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99 Cards in this Set

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what effects purkinje fibers in cerebellum and then what do they to for the descending motor systems?

during this process, do the deep nuclei get stimulus from anything else at the same time?
climbing fibers and mossy fibers send excitatory to purkinji. Stellate and Basket cells send inhibitory to purkinji.

Purkinji eventually send inhibitory signlas to cerebellar deep nucleui which does two things

1. sends excitatory info to descending motor systems
2. sends a copy of instructions ot inferior olivary nucleus

yes, afferent fibers send excitatory
Name Cerebellar Cells

Name cerebellar fibers

Name Deep cerebellary nuclei
prukinji
granule
stellate
basket
golgi

climbling
mossy
parallel

fastigial
interposed
dentate
What deep cerebellar nuclei influences the thalamus and sends info to the motor and pre motor cortex
dentate nucleus
what two tracts does the intermediate cerebellum use to issue correcting signals to the spinal cord
1. cortical spinal tract
2. rubrospinal tract
what cerebellar peduuncle recieves somatosensory input?
inferior cerebellar peduncle
What is unique about the inferior olive?
they have a second decussation
Describe the principal output circuit through which cerebllar hemispheres influence movement~
1. The cerebellar hemispheres send siglnals out through superior cerebellar peduncle

2. the signals decussate at these peduncles

3. then go to the VL/VA

4. then leave, go back down and descussate at pyramids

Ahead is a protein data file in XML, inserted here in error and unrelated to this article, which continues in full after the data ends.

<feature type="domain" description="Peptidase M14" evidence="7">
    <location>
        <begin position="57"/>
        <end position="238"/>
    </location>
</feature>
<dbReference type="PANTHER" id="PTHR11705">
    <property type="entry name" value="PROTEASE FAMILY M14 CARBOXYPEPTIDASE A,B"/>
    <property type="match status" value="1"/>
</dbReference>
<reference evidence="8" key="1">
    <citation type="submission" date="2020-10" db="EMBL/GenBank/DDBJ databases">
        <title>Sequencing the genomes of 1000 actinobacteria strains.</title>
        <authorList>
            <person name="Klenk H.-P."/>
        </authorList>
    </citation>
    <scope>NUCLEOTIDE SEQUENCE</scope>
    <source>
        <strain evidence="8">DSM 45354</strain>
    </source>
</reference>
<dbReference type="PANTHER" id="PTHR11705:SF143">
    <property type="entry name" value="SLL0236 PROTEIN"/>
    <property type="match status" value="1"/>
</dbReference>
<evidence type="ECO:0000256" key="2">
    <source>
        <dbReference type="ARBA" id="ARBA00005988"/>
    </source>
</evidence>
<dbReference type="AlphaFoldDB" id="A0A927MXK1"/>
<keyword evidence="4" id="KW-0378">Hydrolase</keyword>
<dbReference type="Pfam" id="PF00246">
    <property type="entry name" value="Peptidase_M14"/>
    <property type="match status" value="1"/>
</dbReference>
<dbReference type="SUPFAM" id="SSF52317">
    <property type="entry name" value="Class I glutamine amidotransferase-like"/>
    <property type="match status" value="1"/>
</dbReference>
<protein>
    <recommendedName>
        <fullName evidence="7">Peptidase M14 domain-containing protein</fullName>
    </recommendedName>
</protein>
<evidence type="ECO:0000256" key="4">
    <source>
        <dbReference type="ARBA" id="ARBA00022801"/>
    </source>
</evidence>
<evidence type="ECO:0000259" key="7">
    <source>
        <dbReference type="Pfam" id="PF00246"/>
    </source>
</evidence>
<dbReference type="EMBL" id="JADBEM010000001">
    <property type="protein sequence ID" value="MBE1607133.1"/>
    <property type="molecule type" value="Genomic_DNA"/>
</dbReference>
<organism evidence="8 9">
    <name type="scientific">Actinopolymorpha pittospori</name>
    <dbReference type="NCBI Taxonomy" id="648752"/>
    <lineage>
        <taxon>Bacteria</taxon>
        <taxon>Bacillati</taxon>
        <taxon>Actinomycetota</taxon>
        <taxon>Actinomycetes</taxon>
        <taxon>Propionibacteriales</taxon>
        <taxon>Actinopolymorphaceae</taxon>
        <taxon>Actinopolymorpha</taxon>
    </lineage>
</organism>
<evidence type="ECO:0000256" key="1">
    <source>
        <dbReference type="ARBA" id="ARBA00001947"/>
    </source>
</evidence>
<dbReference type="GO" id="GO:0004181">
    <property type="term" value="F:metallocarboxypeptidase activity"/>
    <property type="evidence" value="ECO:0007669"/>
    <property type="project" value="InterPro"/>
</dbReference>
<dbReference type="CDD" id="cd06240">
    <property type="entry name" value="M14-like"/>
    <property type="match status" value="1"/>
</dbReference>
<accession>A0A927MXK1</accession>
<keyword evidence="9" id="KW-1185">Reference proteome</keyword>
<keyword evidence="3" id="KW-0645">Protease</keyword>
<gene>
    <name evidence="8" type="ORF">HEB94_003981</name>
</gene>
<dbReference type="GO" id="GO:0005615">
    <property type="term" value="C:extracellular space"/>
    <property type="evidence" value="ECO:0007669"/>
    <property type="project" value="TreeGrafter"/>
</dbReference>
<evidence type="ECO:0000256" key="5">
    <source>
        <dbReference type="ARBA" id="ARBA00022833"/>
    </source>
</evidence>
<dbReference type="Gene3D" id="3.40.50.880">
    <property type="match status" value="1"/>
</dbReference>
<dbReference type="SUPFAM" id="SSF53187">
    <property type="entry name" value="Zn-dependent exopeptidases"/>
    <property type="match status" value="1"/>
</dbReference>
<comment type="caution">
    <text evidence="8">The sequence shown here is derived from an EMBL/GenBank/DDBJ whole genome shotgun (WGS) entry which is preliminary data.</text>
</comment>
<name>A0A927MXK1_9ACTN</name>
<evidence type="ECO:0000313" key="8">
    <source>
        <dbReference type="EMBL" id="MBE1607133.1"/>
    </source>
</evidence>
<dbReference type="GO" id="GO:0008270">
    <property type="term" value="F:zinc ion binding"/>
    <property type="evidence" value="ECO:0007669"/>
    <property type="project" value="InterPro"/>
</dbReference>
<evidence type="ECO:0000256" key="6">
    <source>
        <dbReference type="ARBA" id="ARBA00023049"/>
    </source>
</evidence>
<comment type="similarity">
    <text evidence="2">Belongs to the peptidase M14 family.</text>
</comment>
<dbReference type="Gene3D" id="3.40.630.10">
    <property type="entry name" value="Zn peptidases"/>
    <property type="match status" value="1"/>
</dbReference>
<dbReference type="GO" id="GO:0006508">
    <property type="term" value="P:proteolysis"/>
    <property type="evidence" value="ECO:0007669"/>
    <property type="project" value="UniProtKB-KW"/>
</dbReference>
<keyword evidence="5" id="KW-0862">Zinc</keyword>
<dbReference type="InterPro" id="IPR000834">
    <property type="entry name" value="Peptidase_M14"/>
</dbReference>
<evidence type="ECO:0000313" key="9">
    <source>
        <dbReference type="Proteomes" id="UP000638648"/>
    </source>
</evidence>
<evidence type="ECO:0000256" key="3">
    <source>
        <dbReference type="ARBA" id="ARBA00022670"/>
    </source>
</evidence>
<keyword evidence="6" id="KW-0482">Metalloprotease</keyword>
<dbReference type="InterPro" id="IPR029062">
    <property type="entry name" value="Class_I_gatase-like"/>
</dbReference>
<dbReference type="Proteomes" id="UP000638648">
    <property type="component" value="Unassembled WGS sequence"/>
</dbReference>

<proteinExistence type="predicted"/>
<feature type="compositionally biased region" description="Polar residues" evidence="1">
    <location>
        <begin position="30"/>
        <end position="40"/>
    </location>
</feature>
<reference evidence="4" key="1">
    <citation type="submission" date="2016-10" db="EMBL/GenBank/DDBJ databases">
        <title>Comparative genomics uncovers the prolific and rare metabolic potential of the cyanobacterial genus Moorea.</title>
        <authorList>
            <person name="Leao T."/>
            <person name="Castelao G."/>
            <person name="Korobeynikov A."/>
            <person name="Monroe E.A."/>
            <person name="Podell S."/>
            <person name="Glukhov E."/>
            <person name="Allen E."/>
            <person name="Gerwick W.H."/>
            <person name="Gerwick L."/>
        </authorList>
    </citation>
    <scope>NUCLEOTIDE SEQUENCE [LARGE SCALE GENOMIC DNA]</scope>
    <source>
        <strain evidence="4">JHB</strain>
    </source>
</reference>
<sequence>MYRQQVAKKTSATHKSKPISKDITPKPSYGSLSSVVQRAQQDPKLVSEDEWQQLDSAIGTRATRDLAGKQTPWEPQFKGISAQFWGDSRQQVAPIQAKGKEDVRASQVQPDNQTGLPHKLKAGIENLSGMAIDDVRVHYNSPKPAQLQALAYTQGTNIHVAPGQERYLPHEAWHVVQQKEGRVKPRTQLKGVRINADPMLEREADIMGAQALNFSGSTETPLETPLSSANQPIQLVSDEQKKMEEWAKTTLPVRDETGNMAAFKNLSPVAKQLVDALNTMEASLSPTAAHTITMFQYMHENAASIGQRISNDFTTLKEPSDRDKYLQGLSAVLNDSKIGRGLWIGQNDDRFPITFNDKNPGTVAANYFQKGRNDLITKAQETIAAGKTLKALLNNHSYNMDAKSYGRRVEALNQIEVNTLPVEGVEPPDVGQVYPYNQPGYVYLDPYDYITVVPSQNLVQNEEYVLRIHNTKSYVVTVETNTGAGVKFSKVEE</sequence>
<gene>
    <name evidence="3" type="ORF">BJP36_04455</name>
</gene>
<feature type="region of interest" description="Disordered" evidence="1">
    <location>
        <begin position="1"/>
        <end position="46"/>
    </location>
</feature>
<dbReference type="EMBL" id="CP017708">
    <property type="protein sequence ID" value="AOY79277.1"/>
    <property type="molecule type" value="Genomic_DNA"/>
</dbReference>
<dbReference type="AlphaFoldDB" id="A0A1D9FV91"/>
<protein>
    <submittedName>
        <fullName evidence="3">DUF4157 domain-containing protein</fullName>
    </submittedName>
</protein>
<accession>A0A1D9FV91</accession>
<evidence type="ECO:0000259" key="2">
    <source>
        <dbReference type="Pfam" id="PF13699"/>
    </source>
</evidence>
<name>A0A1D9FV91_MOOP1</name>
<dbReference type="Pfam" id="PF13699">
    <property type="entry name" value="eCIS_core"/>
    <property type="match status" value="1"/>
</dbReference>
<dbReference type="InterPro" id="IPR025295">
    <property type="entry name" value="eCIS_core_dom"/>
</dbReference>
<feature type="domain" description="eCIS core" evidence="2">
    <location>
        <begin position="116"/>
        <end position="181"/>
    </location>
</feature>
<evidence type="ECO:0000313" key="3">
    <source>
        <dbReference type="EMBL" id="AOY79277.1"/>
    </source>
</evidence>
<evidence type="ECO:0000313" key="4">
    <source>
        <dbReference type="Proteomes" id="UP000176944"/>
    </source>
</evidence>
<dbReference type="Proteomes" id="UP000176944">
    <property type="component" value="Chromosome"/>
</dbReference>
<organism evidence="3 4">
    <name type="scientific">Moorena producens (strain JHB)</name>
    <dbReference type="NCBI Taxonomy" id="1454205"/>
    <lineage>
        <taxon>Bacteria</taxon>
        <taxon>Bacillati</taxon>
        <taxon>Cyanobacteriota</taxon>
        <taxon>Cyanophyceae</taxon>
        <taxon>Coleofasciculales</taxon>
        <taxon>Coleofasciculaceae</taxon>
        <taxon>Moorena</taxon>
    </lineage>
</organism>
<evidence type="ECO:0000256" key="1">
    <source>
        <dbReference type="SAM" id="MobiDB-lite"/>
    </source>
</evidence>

5. enter spinal cord
(pre motor and motor cortex are involved)
Describe the principal circuit through which intermediate zone of cerebellar cortex influences movement.

This pathway effects what?
1. intermediate zone sends signals to the superior cerebellar penduncles where they decussate

2. 1/2 goes to the red nucleus and the other 1/2 goes to the VL/VA

3.
-At the red nucleus, they go through the rubroal spinal tract to the spinal cord
- At the VL/VA they leave to go to the pyramiddal desucations to the spinal cord

only limb areas of motor cortex are effected. Premotor is not involved!
What two pathways are really important for modifying and adapting to learning??
Intermediate zone of cerebellar cortex and the cerebellar hemisphere circuits.
The cerebellar Vermis includes representation of

the vermis is concerned with?
trunk - conveyed by spinocereballr pathways

posture and rythmic movements like walking
What cerebellar lobe has principal connections with the vestibular system????

This lobe is also involved with?
floccularnodular lobe

- equilibrium
- coordination of slow eye movements
Vestibulo-ocular reflex

result =

Describe the pathway-

summerize-

This system will not work if _________ is damaged
eyes move same amount as head but in opposite direction (degree for degree)

gaze constant direction stabilization

3 neuron chain!
1. afferent vestibular
2. synpasose on nuclei vestibular
3. synapse on motor neurons of extraocular mucles

adjudsts the operation of the motor centers in the cortex and brainstem during movement excecution. PLASTICITY!

flocculus and inferior olivary lobe
fourth ventricle tumors in kids effect what lobe of the cerebellar?

what symtoms is seen with anterior lobe syndrome?

paraneoplastic cerebellar degeneration =
flocculonodular
- loss of equilibrium and eye movements

ataxia

sntibodies attack purkinji cells in response to cancer. the cerebellar problems are detected before the CA
What is the best way to deflect cupula?
rotate its semicirculuar duct about an axis perpendicular to it. Then the endolymph pushes against cupula